The main obstacle—it hasn’t always been easy to be taken seriously in the beginning—a woman in shipping starting out at a very young age. I have seen it all. This male-dominated business has only shown its ugly face to me a few times. But shake it off and move on and become stronger.

And because reputation is all that matters, as you grow and work hard and honest, trust is built wherever necessary.

4. Speaking of those challenges, what does it take to be a woman in supply chain

It takes balls to be in this business. It takes dedication, hard headedness and character. You work hard, you are also expected to play hard. And you do, to a point. But I love to tell my kids (son and a daughter) about things I’ve done, and places I have been where not many people would dare to go to obtain business, like Haiti. But you do, you take more risks then men. Because there are other things in life but work so it’s easier.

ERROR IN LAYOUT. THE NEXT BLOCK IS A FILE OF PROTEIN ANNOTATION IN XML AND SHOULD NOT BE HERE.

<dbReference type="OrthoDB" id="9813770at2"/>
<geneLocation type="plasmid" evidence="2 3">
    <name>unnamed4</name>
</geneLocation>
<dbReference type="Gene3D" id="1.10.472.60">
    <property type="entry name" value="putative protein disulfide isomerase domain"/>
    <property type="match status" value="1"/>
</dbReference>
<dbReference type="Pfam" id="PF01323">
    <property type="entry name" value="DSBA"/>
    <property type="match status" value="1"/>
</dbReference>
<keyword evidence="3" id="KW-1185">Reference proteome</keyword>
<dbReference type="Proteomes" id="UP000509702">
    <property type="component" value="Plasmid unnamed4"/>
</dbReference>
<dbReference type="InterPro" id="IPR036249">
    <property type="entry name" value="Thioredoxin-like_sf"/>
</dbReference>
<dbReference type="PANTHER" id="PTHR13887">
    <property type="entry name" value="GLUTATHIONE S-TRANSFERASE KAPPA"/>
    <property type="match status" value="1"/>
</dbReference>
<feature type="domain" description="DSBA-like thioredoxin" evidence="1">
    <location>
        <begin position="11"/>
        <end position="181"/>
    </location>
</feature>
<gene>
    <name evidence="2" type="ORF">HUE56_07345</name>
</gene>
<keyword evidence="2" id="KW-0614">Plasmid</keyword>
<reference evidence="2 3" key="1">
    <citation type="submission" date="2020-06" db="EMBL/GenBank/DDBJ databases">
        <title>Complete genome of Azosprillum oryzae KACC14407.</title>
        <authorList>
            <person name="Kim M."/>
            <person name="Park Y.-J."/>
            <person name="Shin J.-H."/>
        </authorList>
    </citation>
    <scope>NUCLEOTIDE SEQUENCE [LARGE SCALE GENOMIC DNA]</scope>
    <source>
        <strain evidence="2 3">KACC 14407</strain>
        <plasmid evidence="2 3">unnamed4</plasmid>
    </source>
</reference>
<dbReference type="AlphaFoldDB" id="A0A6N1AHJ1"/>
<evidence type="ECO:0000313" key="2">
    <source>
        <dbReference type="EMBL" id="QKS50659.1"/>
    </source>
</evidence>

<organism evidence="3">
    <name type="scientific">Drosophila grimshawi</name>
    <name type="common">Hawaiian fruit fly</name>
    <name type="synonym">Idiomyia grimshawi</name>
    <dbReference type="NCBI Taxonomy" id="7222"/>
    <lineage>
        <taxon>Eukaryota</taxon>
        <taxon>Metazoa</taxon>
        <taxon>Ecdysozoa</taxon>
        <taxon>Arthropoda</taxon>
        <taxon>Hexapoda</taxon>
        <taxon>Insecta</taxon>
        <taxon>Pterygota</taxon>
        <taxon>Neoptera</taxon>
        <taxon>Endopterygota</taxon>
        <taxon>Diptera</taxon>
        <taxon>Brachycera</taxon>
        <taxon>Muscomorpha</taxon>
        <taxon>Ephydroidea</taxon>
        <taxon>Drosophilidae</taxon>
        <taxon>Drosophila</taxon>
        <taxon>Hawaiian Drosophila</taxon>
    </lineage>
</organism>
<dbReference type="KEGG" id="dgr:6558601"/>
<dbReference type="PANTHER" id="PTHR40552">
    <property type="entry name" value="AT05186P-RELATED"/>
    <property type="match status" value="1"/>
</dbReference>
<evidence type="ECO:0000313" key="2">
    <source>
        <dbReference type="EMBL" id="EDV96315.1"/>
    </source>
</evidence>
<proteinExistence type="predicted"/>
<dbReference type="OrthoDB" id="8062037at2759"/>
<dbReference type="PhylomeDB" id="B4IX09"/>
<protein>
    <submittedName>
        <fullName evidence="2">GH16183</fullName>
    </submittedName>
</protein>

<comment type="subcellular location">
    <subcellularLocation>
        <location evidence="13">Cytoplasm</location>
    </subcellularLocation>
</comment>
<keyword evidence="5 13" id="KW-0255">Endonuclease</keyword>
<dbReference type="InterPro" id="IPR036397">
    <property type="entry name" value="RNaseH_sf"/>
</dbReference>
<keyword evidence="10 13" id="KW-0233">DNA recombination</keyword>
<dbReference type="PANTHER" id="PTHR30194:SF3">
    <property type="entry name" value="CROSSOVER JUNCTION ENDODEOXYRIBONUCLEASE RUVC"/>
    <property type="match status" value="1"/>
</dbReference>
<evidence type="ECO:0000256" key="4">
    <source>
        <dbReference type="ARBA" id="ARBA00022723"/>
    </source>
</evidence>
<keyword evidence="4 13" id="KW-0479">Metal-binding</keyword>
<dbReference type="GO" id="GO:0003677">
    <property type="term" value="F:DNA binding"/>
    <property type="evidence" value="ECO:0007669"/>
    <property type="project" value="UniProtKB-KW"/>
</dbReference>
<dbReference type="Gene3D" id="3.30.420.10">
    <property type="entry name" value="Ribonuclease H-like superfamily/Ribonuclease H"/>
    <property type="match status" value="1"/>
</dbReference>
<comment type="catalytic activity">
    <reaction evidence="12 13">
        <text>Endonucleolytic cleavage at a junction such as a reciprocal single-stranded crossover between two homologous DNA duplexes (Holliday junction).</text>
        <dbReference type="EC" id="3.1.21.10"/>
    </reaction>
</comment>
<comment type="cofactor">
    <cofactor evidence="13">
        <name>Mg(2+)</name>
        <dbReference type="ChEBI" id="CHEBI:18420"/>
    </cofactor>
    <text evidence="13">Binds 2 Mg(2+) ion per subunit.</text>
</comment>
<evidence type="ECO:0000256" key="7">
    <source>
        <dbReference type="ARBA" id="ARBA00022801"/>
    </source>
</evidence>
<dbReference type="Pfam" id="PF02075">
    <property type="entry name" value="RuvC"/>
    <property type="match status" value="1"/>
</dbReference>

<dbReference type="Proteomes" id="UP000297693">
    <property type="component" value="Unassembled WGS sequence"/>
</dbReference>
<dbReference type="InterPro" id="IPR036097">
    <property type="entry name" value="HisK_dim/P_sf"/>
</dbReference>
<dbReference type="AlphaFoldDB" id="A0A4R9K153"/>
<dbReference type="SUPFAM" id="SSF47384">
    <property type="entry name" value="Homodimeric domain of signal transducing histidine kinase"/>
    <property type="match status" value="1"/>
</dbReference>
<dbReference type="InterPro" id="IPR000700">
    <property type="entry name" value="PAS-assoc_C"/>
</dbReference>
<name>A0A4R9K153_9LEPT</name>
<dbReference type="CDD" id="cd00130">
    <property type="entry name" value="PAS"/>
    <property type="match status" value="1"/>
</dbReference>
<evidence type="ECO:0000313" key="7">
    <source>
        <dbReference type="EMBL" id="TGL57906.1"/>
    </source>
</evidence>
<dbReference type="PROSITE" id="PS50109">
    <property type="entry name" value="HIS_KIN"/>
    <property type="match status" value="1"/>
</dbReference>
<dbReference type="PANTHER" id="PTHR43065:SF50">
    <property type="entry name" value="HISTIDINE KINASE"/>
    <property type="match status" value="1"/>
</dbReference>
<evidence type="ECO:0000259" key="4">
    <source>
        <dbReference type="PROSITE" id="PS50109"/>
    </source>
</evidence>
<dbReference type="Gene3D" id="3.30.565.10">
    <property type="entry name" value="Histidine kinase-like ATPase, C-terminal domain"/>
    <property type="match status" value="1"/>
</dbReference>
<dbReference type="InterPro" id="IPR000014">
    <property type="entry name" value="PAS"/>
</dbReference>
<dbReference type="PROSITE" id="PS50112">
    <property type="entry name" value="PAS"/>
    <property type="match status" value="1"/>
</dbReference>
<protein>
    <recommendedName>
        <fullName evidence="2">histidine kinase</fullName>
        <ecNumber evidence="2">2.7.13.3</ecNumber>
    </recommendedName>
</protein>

5. What advice do you have for women in supply chain?

Don’t change who you are, put your foot down when it is right, and enjoy your work. Supply chain is a multi-layered cake: you need to be the chains, and the missing link in the chain, and the next step in the chain. Prediction is prevention so always (always) look 10 steps ahead.

6. What risks have you taken?

I have not changed many jobs. When I did, it was always because something didn’t feel right. Whether the balance of home and work was becoming a mess, or the position really was not for me. My prior position was completely wrong for me with repetitive work. So, I left quite quickly.

Most importantly, be honest with yourself. If something isn’t right, take the plunge and make that change.

7. How do you balance work and family?